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Old 02-02-2010, 11:51 AM  
tryingtogetitdone
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Default Add insulation to insulated garage ceiling?

I have an 11-yr-old house that has a guest room over the attached garage. The garage walls and ceiling are insulated (bats). Problem is it's not enough -- the guest room is very cold in winter (Arlington, VA). The heat for the room comes through ducts in the attic, which is insulated with blown-in cellulose.

The ceiling is very high in the garage. Would it make sense to add a "second ceiling" with more insulation? Or would it help to open the ceiling and replace the bats with foam? The garage door is insulated and has the standard weather stripping but the garage is always cold in winter.



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Old 02-02-2010, 12:53 PM  
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Most of your heat loss will be through the ceiling of the room above. I'd make sure you have all the room air leaks sealed then I'd see if you can improve the insulation in the ceiling of the room over the garage.



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Old 02-02-2010, 01:18 PM  
Wuzzat?
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Quote:
Originally Posted by travelover View Post
Most of your heat loss will be through the ceiling of the room above. I'd make sure you have all the room air leaks sealed then I'd see if you can improve the insulation in the ceiling of the room over the garage.
Yes.
Find out where your heat is going and do some calculations to find out what is practical for this particular problem.
The Heating Degree Days for Arlington are about the same as mine, as is the Outside Design Temperature (+14F).
What are the thicknesses of the insulation and the areas of the walls, floor and ceiling?

In addition to normal heating, if one of these 1kw electric portable room heaters can hold the temp. at a desirable level at an average outside temp. then it is making up a loss of 3400 BTU/hr.
If the HDDs for last December for Arlington were 1000, the avg. Dec. temp was +33F.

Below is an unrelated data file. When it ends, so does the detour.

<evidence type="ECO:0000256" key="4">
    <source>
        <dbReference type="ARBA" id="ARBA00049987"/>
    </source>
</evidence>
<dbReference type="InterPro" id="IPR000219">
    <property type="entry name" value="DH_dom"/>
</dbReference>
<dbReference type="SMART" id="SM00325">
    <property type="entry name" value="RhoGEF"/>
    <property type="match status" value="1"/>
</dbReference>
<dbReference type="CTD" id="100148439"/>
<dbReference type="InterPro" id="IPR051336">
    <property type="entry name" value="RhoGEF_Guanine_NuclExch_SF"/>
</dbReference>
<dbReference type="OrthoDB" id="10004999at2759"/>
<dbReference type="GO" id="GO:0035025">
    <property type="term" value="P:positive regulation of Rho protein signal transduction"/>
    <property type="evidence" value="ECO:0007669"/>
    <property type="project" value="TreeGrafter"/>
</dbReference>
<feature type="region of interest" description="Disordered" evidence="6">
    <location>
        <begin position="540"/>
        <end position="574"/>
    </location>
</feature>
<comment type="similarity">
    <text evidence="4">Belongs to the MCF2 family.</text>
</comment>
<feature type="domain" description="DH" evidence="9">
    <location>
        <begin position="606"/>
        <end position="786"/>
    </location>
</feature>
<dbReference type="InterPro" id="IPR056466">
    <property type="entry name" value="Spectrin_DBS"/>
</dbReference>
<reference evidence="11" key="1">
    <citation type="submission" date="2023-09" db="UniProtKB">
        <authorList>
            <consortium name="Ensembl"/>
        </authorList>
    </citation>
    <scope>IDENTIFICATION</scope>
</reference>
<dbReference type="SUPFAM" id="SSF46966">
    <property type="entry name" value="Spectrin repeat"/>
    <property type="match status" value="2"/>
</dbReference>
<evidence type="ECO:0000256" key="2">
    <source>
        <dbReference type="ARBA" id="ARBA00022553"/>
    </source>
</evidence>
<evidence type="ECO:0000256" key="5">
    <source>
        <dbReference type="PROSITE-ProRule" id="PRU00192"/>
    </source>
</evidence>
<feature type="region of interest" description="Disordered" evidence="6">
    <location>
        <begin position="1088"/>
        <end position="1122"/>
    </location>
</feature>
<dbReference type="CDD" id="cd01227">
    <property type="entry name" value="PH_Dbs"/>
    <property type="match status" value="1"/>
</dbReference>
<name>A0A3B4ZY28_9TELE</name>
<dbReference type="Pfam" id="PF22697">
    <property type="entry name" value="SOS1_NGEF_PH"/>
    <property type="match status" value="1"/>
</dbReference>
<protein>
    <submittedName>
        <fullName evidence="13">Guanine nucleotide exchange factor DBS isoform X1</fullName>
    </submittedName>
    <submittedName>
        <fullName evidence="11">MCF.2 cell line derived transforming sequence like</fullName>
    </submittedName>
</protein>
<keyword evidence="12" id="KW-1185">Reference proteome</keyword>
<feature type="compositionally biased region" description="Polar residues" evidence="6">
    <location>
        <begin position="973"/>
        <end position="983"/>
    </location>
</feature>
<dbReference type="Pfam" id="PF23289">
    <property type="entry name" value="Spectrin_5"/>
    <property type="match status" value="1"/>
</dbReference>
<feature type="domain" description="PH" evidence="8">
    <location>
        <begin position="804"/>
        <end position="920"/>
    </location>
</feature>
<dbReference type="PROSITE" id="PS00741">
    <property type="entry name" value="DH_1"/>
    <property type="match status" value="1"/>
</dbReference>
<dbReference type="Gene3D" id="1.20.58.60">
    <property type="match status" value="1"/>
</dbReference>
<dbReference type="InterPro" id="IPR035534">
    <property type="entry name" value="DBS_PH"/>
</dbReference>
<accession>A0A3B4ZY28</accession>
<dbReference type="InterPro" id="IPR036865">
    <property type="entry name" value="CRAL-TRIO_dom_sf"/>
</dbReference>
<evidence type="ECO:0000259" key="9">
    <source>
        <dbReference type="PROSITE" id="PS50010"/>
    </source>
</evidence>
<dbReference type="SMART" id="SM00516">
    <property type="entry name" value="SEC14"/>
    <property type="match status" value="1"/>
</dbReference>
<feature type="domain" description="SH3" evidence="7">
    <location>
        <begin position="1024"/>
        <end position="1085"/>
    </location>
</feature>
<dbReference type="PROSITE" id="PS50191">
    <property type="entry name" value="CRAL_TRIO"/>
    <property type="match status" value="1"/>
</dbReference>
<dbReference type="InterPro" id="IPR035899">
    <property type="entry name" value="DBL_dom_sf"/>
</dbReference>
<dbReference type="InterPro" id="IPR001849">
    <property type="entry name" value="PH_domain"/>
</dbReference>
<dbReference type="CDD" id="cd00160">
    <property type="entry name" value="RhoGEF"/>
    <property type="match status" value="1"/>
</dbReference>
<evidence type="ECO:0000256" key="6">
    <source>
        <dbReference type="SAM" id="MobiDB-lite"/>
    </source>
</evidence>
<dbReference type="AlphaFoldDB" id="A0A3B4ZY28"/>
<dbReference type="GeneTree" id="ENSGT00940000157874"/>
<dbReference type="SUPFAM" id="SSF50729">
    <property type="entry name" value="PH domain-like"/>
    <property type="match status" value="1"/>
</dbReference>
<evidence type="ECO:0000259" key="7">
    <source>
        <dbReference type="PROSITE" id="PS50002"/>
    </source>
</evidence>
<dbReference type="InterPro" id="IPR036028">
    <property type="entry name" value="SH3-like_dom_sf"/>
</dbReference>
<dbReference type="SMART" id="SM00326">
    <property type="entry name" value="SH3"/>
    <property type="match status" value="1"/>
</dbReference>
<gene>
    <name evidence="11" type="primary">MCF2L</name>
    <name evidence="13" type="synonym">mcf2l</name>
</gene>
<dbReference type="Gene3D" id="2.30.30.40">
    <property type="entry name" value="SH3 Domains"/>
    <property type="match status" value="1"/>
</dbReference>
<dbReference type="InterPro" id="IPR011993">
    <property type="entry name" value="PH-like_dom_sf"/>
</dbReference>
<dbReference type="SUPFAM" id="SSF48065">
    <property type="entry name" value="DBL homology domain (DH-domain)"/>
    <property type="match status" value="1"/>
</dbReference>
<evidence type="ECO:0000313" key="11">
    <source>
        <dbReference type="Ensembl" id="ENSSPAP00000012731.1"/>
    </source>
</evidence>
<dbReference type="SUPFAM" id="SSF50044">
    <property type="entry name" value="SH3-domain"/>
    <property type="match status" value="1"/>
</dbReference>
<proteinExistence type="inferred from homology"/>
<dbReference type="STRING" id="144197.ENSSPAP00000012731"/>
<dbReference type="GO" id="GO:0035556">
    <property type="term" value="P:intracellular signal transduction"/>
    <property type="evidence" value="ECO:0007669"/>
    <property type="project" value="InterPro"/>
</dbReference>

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Old 02-02-2010, 08:42 PM  
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Also, if you have ductwork in an unconditioned attic...with r-4 insulation on the ductwork...you have an r-4 ceiling.
Minimal insulation on ductwork is a symptom of cold rooms.

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Old 02-03-2010, 08:11 AM  
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And you could try a duct booster fan for the duct that feeds that area, but put it at the source end of the duct to minimize noise.

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Old 09-07-2010, 03:16 PM  
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Don't even think about booster fans, what is wrong with you wuzzat? Booster fans are a joke, they break, you don't know it, and they are a big plug in your duct. They consume energy but do not save any! This does sound like an airflow problem, if it is insulated similarly to the rest of the house, yet its temps are different, your hvac guy screwed up, and the odds are good that the ductwork in your attic is leaking, outside of your house, which causes your return to pull air in from the outside to compensate.

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Old 12-30-2010, 04:56 PM  
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Does the room above have a cold air return? If air can't escape you can't put more air in. If it does try closing some elsewhere on second floor.

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Old 12-30-2010, 05:33 PM  
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Neal, don't wait for an answer, 10+ months ago....

Gary



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